Cultural narratives of Calcutta (Kolkata) are codified through cinema and literature, othering and invisibilising other parts of Bengal.
In my childhood, a distant cousin visited Calcutta (now Kolkata) for the holidays. When he returned to the village, all of us primary schoolgoers rained questions on him: “How was Calcutta? What did you see in the city?” To which he replied, “I saw Mithun (Chakraborty) and (Amitabh) Bachchan roaming around the city on a bike.” We were pleased with his answer as if it confirmed our imagined goings-on in the city. When I was in high school, a teacher who had studied at the Presidency College in the city told us the story of his first day in the college, shocking us with details of how a female classmate asked for the lighter to light her cigarette just as he had finished lighting his own. The classmate lit her cigarette and returned the lighter with a thanks, but none of this had registered in our shocked storyteller’s mind, who snapped back into reality only when his cigarette finished burning between his two fingers. Around the same time, we had some visitors to our village from Calcutta, one of whom had asked the other, after a visit to a paddy field, whether paddy stems were used for making cots!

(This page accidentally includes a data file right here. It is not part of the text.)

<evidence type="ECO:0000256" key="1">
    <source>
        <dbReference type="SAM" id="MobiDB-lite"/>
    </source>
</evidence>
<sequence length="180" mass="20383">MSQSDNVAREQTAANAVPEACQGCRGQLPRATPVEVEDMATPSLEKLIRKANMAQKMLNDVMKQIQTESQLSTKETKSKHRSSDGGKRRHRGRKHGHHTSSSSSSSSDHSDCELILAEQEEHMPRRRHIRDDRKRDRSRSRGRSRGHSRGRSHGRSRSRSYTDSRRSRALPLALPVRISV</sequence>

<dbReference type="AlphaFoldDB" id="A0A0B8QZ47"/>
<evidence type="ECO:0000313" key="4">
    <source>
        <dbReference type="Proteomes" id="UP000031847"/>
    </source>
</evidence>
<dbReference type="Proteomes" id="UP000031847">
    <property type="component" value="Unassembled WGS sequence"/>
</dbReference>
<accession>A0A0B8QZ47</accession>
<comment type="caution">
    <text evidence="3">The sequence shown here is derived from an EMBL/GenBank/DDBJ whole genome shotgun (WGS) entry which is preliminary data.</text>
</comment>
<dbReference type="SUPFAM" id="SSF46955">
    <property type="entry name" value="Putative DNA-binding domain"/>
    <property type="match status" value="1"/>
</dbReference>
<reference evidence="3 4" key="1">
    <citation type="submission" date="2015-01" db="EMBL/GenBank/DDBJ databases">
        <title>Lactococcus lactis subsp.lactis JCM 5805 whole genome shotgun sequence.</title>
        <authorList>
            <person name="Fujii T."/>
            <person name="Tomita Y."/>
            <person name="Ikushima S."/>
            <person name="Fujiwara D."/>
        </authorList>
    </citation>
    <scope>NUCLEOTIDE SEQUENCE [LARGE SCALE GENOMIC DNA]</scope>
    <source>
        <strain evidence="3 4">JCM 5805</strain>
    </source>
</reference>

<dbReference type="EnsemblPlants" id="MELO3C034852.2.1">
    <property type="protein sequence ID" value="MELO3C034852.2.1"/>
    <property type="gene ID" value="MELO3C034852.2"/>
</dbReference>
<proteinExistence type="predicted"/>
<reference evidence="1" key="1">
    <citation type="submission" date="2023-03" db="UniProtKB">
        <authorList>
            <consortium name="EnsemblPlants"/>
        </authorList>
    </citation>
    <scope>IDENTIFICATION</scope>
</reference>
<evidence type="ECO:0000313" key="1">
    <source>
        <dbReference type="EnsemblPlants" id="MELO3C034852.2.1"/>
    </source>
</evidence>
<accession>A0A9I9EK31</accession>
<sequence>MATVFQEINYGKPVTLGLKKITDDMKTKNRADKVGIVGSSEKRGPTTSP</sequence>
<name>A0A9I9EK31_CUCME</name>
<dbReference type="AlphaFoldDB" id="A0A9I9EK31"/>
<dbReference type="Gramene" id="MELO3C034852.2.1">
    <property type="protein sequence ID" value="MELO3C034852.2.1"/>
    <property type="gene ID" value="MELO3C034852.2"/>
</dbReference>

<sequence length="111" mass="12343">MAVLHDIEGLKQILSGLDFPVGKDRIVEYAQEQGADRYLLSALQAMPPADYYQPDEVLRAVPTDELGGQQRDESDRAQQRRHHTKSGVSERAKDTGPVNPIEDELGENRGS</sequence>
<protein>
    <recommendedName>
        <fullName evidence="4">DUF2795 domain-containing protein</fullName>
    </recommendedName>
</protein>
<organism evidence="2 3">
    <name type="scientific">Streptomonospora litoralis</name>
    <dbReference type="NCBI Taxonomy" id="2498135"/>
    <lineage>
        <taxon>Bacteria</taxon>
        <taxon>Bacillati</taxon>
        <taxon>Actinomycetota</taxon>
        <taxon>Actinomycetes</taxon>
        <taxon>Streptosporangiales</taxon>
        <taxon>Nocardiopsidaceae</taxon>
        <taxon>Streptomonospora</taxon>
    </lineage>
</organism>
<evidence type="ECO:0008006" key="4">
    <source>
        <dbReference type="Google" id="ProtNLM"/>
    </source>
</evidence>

In our schoolbooks, we read completely opposite and extreme descriptions of villages and cities, pitting them against each other—the village as all that is good with the world, and the city as the dark underbelly of humanity. Bengali movies and songs too, with an overemphasis on Calcutta as a stand-in for Bengal, have led to Calcuttans claiming and proclaiming all Calcuttan identity as Bengali, othering the rest of Bengali culture. Oftentimes, this has led to people from other parts of Bengal coming to the city with a sense of fear and distrust, believing that the city does not belong to them and is owned solely by urban Bengalis of a higher class. As a result, when I first came to Calcutta in 2000, I was very afraid of the city. I felt that I was an outsider to this great, scary, alienating city that was beyond my grasp. I had similar feelings of foreboding and uncertainty when I arrived at the Chhatrapati Shivaji Terminus of Mumbai and the New Delhi railway station for the first time. This was because of the image of these big cities as intimidating, evil, unfamiliar, and alienating, perpetuated by Hindi cinema as well as the administrative/political importance these cities held in our history, taught in schools and colleges. But I never had such feelings for any of the south Indian cities because of their absence from our cultural imagination. None of the films we watched in our childhood—with our limited knowledge of Bengali and Hindi cinema—represented south Indian cities in the way Mumbai and Delhi were represented. Most of our exposure to south Indian cities was through school history books, which portrayed them somewhat one dimensionally, as places of rich cultural heritage.